Nearly 90% of Nigeriens are Muslim, with Christianity and traditional beliefs also followed. Over 90% of the labour force is engaged in subsistence agriculture or livestock rearing, contributing 40% of GDP, so recurrent droughts severely affect the economy. More than 60% of population live on less than US$1 per day. Niger is heavily dependent on overseas aid (50% of budget) and in 2006 qualified for cancellation of all its IMF debt. Whilst still low, oil production and export is expected to grow significantly through 2016. Exports of livestock to neighbouring countries are the second largest source of earnings. Common crops are millet, sorghum, cassava, peanuts and rice, used for domestic consumption, and cowpeas, cotton and onions for export. The combined effects of the harsh climate, burgeoning population, regular droughts and locusts, has reduced soil fertility. Farmers' inability to afford fertilisers and farming tools pressures them to increase the size of their plots just to maintain production levels. As a result, farming activities are moving progressively northwards, reducing the pastureland available for nomadic livestock herders, who face similar climatic constraints.
The two largest ethnic groups in Niger – the Hausa and the Djerma-Sonnghai – make up more than 75 percent of the population. While French is Niger’s official language, Nigerians use several other native languages.
By 2015, World Vision Niger (WVN) will contribute to improving the well-being of 480, 000 girls and boys, including the most vulnerable. Many children, especially girls, are required to stay at home to look after the family or work in the fields. Few families have access to proper sanitation, leaving them vulnerable to diseases like cholera, malaria, respiratory infections & guinea worm. More than 600,000 people in the country are living with HIV/AIDS, while a quarter of a million children have lost a parent to the disease.
Access to safe water
Average annual income
Niger is one of the most impoverished countries in the world. In 2013, it ranked last of 186 countries on the United Nations Human Development Index, which measures life expectancy, education and income levels of a country.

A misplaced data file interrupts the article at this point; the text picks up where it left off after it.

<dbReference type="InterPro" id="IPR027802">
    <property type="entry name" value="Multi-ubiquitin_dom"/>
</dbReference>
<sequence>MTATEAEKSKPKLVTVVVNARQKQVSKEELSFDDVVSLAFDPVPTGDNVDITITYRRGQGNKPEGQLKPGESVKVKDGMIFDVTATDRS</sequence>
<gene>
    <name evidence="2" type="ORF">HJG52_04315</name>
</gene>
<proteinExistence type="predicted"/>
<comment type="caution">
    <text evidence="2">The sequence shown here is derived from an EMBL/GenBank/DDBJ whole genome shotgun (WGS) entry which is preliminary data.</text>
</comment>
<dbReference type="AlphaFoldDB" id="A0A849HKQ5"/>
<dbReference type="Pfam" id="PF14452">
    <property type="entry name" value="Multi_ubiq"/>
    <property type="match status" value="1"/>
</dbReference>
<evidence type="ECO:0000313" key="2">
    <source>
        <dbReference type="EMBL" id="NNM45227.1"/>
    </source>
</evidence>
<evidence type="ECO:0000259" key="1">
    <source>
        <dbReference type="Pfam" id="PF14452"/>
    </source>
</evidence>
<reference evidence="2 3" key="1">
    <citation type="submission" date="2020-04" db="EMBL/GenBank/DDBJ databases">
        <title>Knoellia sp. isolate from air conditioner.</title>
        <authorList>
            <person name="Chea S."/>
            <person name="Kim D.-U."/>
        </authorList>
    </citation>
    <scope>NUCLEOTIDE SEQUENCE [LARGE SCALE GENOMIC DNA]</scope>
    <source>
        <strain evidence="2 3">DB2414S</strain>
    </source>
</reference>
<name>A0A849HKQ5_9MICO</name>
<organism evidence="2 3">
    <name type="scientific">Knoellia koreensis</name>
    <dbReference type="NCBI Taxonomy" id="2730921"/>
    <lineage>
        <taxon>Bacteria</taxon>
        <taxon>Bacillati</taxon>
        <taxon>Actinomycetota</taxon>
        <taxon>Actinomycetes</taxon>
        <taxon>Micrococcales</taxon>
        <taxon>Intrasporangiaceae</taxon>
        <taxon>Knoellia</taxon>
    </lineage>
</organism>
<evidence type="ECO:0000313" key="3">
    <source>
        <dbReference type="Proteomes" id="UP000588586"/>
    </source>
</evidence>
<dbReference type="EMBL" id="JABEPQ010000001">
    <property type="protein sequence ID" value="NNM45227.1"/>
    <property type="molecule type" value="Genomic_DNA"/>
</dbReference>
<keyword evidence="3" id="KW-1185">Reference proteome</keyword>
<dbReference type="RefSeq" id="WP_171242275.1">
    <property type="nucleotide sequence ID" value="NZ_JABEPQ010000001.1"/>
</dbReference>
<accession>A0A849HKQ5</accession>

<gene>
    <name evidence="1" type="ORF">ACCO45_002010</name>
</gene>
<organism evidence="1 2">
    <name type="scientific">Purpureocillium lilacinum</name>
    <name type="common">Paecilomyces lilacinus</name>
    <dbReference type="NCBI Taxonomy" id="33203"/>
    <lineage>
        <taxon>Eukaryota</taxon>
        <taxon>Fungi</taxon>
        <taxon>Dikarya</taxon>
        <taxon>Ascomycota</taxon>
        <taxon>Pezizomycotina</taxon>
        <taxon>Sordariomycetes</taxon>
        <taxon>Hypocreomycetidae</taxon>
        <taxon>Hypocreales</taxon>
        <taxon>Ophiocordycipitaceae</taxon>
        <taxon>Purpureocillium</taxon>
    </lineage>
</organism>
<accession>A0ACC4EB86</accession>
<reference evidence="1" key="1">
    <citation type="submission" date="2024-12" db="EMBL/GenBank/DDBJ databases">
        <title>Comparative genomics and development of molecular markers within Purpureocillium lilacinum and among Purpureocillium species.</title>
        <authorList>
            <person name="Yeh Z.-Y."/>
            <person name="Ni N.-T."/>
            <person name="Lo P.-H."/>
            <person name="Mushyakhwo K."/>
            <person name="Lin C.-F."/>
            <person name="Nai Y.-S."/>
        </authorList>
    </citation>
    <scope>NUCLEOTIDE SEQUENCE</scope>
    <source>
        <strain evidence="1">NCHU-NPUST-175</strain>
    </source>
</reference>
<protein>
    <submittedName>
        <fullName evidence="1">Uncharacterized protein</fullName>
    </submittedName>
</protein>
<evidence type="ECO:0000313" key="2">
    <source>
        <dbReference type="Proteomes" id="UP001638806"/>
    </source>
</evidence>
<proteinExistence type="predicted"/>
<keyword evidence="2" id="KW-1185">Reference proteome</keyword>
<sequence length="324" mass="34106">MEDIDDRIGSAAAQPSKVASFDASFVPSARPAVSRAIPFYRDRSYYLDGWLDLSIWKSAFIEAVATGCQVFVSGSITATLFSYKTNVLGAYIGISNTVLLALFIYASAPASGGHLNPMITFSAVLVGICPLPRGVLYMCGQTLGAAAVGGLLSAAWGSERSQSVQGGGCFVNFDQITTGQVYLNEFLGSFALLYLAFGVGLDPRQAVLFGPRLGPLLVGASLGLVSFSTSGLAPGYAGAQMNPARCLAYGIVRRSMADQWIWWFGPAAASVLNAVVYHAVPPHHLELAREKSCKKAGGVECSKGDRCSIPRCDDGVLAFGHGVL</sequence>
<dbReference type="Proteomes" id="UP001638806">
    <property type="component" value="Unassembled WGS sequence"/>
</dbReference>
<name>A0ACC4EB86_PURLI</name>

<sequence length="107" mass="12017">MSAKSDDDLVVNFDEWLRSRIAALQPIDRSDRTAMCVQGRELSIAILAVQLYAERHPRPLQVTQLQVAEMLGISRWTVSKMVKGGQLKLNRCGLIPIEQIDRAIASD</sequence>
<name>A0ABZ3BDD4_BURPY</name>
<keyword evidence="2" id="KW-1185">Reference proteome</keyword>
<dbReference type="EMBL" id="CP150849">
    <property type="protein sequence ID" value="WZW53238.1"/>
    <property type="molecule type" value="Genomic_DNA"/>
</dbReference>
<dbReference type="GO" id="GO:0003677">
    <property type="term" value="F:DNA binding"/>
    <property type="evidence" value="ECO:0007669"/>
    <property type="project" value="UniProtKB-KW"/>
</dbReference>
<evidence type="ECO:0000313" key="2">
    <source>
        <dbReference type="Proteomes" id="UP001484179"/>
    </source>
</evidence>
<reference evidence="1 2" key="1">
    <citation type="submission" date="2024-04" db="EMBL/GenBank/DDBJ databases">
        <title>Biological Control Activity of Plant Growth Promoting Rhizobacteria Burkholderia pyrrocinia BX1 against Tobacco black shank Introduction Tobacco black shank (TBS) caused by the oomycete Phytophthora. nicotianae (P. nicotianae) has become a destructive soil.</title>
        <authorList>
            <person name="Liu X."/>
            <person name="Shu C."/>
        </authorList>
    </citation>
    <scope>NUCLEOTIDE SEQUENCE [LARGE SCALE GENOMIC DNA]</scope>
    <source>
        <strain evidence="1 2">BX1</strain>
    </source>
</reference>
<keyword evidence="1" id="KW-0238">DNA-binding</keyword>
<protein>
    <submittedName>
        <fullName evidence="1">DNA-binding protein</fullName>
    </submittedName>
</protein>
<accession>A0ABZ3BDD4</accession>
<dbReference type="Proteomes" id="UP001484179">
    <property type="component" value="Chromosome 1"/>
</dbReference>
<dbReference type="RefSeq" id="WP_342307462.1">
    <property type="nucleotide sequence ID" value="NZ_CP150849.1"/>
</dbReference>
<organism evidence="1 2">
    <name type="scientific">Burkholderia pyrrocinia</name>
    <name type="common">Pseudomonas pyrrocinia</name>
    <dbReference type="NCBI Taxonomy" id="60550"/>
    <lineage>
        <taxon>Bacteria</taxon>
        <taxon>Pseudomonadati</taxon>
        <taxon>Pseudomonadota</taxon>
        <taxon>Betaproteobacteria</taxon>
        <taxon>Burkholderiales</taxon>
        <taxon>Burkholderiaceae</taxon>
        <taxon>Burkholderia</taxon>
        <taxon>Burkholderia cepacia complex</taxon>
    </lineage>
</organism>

Although less than 15 percent of the land is arable, 90 percent of the workforce works in agriculture. The country's economy largely depends on agriculture and uranium exports, but frequent droughts and the declining uranium demand have severely hurt the economy.
Nigerians, particularly children, struggle with health concerns, child mortality rates the 12th worst in the world (UINCEF, 2013).
Only around 28 percent of the population can read and write, the majority of them males. School attendance among children is low, with few actually finishing (UNESCO Institute for Statistics, 2012). Many children, especially girls, stay home to take care of ailing family members or to work in the fields.
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Providing schoolchildren with much needed school supplies and better classroom facilities.
Improving the lives of women and their families through microloans and business coaching.
Improving access to clean, safe water to help prevent the spread of waterborne diseases.
Distributing food and seeds to families suffering from hunger and malnutrition.
Providing sponsorship to thousands of children since the late 1990s.
Building a multi-functional health centre for families in northern Niger in 2002.
Improving Nigeriens’ health by raising awareness about HIV and AIDS and providing many villages with access to clean water since 2004.
Distributing 350 tons of cereal and seed stock after the 2005 locust infestation.
In the recent 2013 foodcrisis, an estimated 338,723 people have benefitted from World Vision’s response so far in Niamey, Tillaberi, Tahoua, Zinder and Maradi regions.